..lineTo(shapeBounds.topRight.dx, shapeBounds.topRight.dy) //7
    ..close(); //8

  //9
  canvas.drawPath(backgroundPath, paint);
}

Then, import the Dart Math library so you can access the pi constant:

import 'dart:math';

To understand this new code, use the following image as a guide to know what the proper coordinates are for each point you need to build the path.

Custom path

In the previous code, you:

  1. Create a Paint object and set its color.
  2. Create a Path object.
  3. Move to the top-left corner — P1 — without drawing a line. This is like moving a brush to a starting point without touching the paper.
  4. Add a straight line that starts from P1 and ends at P2.
  5. Start from the current point — P2 — and draw a straight line to the edge of the Rect. Then add an arc at the segment of the Rect.

    The arc starts from the angle -pi radians and sweeps by pi radians. Finally, you pass false as the last parameter so you don’t start a new sub-path for the arc. This tells Flutter that you want to let the arc be on the same path.

  6. Next, add a straight line that starts from the current point and ends at the given point, which is P5 at the bottom-right. This adds a line from P4 to P5.
  7. Finish by adding a straight line that starts from the current point, P5, and ends at the given point, which is P6 at the top-right.
  8. Close the path by adding a straight line that starts at the current point, P6, and ends at the beginning point on the path, P1.
  9. Draw the backgroundPath on the canvas by passing it to drawPath() with paint.

Next, go to paint() and replace the last two lines:

    final paint = Paint()..color = color; //remove
    canvas.drawRect(shapeBounds, paint); //remove

with the following code to create a new Rect that contains the avatar. Then, call _drawBackground():

//1
final centerAvatar = Offset(shapeBounds.center.dx, shapeBounds.bottom);
//2
final avatarBounds = Rect.fromCircle(center: centerAvatar, radius: avatarRadius);
//3
_drawBackground(canvas, shapeBounds, avatarBounds);

Here, you:

  1. Create an Offset object for the center point of the avatar, where dx is the center.dx of the shapeBounds and dy is the bottom of the shapeBounds.
  2. Create a Rect object from the avatar circle using fromCircle(). The center is centerAvatar, which you just created and the radius is the avatarRadius.
  3. Call _drawBackground() and pass the canvas with rest of the parameters to draw your first path.

Finally, hot reload the app to see the following:

Custom path in the app

You don’t notice any difference! But don’t worry, you’ll fix that next.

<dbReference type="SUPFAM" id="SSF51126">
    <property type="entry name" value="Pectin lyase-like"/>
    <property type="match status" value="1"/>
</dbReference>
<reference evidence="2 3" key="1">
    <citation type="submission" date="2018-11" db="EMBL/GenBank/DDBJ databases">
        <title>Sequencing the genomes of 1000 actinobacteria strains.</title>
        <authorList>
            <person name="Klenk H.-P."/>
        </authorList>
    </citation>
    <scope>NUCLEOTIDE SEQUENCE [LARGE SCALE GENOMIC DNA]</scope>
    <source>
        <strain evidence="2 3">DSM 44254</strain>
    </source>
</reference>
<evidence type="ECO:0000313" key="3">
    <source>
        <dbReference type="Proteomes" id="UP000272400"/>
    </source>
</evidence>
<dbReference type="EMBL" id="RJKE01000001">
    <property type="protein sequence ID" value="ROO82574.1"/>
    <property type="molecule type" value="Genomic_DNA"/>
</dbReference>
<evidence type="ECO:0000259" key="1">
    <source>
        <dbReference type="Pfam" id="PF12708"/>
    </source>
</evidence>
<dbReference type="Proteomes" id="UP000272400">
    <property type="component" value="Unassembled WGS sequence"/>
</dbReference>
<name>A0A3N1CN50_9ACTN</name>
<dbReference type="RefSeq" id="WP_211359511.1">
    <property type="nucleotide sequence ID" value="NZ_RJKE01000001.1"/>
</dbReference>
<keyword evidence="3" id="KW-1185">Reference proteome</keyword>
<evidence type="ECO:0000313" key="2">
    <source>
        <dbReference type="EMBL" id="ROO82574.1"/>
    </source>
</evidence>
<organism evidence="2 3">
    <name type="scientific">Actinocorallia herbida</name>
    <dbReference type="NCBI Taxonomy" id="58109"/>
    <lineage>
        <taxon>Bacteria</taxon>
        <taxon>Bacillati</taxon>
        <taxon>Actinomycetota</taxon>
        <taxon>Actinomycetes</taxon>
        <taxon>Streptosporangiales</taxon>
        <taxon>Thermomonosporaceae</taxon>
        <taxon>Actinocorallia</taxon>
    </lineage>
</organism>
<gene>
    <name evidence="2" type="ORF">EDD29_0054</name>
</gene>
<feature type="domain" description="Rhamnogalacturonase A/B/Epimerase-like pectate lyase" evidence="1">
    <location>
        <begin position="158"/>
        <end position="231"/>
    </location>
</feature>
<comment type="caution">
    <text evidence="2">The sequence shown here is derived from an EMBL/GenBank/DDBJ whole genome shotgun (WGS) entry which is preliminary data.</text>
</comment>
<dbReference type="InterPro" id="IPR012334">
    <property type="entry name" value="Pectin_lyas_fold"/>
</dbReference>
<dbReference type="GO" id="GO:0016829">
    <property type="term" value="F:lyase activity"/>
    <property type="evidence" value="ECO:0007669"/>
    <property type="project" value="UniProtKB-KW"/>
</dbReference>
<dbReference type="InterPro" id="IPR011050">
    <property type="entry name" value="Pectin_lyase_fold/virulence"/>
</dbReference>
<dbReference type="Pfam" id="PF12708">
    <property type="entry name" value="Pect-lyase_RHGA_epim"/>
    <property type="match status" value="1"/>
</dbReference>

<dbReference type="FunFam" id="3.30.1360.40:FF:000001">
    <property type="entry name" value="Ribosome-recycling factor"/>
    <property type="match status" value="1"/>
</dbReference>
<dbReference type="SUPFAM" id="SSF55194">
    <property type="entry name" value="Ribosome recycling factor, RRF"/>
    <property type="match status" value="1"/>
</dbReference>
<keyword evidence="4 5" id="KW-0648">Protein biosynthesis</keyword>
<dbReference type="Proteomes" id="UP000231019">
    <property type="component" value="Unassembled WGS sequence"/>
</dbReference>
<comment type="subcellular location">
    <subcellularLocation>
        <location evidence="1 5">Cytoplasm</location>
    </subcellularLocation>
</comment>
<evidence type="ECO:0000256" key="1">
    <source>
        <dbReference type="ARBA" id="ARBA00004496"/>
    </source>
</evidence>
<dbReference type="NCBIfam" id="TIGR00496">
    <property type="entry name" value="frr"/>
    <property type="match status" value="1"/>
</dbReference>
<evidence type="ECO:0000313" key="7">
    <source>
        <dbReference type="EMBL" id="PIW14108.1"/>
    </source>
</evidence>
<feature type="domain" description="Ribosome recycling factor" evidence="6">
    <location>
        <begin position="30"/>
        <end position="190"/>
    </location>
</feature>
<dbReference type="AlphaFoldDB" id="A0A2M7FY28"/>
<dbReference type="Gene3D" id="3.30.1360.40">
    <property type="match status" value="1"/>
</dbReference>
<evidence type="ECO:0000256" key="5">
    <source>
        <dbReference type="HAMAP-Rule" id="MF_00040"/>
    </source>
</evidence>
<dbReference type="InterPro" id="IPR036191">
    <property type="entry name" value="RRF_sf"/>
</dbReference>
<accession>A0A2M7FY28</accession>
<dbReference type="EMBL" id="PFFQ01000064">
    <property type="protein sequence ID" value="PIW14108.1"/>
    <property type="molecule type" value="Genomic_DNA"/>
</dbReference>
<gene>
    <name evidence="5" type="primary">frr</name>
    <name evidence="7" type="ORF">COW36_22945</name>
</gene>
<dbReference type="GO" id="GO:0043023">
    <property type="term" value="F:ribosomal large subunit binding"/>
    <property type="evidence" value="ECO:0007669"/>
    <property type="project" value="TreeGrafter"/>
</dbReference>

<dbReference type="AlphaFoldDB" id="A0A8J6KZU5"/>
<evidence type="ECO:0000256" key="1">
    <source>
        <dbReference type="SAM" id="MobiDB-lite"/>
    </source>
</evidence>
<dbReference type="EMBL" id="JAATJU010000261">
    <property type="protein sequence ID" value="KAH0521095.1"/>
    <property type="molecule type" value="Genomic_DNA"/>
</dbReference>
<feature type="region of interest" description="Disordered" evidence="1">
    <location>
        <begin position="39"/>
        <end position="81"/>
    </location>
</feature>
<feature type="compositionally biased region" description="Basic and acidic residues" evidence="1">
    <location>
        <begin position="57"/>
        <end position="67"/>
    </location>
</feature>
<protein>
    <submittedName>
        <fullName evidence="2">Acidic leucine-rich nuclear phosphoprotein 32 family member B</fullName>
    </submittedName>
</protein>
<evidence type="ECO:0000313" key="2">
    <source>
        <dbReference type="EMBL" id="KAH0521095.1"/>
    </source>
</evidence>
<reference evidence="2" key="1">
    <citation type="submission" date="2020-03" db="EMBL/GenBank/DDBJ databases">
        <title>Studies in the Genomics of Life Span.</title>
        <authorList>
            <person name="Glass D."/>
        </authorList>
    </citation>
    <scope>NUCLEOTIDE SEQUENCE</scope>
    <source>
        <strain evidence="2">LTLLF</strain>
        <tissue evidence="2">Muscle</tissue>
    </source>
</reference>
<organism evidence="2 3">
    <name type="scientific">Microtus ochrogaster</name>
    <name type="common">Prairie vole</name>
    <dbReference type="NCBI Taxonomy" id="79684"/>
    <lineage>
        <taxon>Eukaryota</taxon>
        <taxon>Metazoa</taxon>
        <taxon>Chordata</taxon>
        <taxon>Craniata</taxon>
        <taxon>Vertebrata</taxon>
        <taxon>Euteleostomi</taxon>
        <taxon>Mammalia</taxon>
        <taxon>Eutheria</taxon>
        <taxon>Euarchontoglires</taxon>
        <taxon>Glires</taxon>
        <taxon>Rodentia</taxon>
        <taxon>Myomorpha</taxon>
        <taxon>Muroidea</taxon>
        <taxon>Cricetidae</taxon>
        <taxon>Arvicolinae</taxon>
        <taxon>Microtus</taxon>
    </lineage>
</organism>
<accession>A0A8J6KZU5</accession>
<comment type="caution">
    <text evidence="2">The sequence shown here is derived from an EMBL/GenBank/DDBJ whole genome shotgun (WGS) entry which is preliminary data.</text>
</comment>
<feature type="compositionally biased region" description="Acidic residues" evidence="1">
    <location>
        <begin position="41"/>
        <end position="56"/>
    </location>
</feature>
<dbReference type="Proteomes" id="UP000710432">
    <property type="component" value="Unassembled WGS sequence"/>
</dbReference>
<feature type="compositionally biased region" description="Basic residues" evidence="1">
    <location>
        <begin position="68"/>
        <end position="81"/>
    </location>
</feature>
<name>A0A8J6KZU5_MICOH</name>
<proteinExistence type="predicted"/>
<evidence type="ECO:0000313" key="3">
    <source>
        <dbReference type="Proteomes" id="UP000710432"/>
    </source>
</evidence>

Adding a Margin Around the Avatar

Actually, there is a difference, but you can’t see it because the negative space is exactly equal to the circular avatar’s size. Next, you’ll make that negative space a bit bigger to leave a margin between it and the avatar.

Go to the line where you create the avatarBounds and add .inflate(6) to the end:

final avatarBounds = Rect.fromCircle(center: centerAvatar,
  radius: avatarRadius).inflate(6);

Calling inflate() on a Rect creates a new Rect object whose left, top, right and bottom edges are moved outwards by the given value. The result is a nice space around the avatar.

Hot reload the app to see the margin.

Margin around the avatar

Pretty… but ordinary. Next, you’ll spice up the background by adding an interesting curved shape.

Adding More Neat Shapes

To enhance your custom shape, you can add some simple decorations like stars or circles in a partially-faded color. For this app, you’ll add a more interesting shape: a curvy shape in gradient colors.

Adding a Curved Shape

Before you start drawing, you need to know that there are different types of curves. Two that you should know are the Quadratic Bézier Curve and the Cubic Bézier Curve.

  • A quadratic Bézier curve is a curve that requires three points to draw: a start point, an end point and a handle point that pulls the curve towards it.
    Quadratic Bézier Curve
  • A cubic Bézier curve is a curve that needs four points to draw: a start point, an end point, and two handle points that pull the curve towards them.

    Cubic Bézier Curve

Your next step is to use a quadratic Bézier curve to create an interesting background shape.

Drawing a Quadratic Bézier Curve

Start by importing extensions.dart in profile_card_painter.dart. This lets you access the darker() extension method in ColorShades to get a darker shade of any color.

import '../extensions.dart';

Then, create a new method called _drawCurvedShape() inside ProfileCardPainter with the following code:

void _drawCurvedShape(Canvas canvas, Rect bounds, Rect avatarBounds) {
  //1
  final paint = Paint()..color = color.darker();

  //2
  final handlePoint = Offset(bounds.left + (bounds.width * 0.25), bounds.top);

  //3
  final curvePath = Path()
    ..moveTo(bounds.bottomLeft.dx, bounds.bottomLeft.dy) //4
    ..arcTo(avatarBounds, -pi, pi, false) //5
    ..lineTo(bounds.bottomRight.dx, bounds.bottomRight.dy) //6
    ..lineTo(bounds.topRight.dx, bounds.topRight.dy) //7
    ..quadraticBezierTo(handlePoint.dx, handlePoint.dy,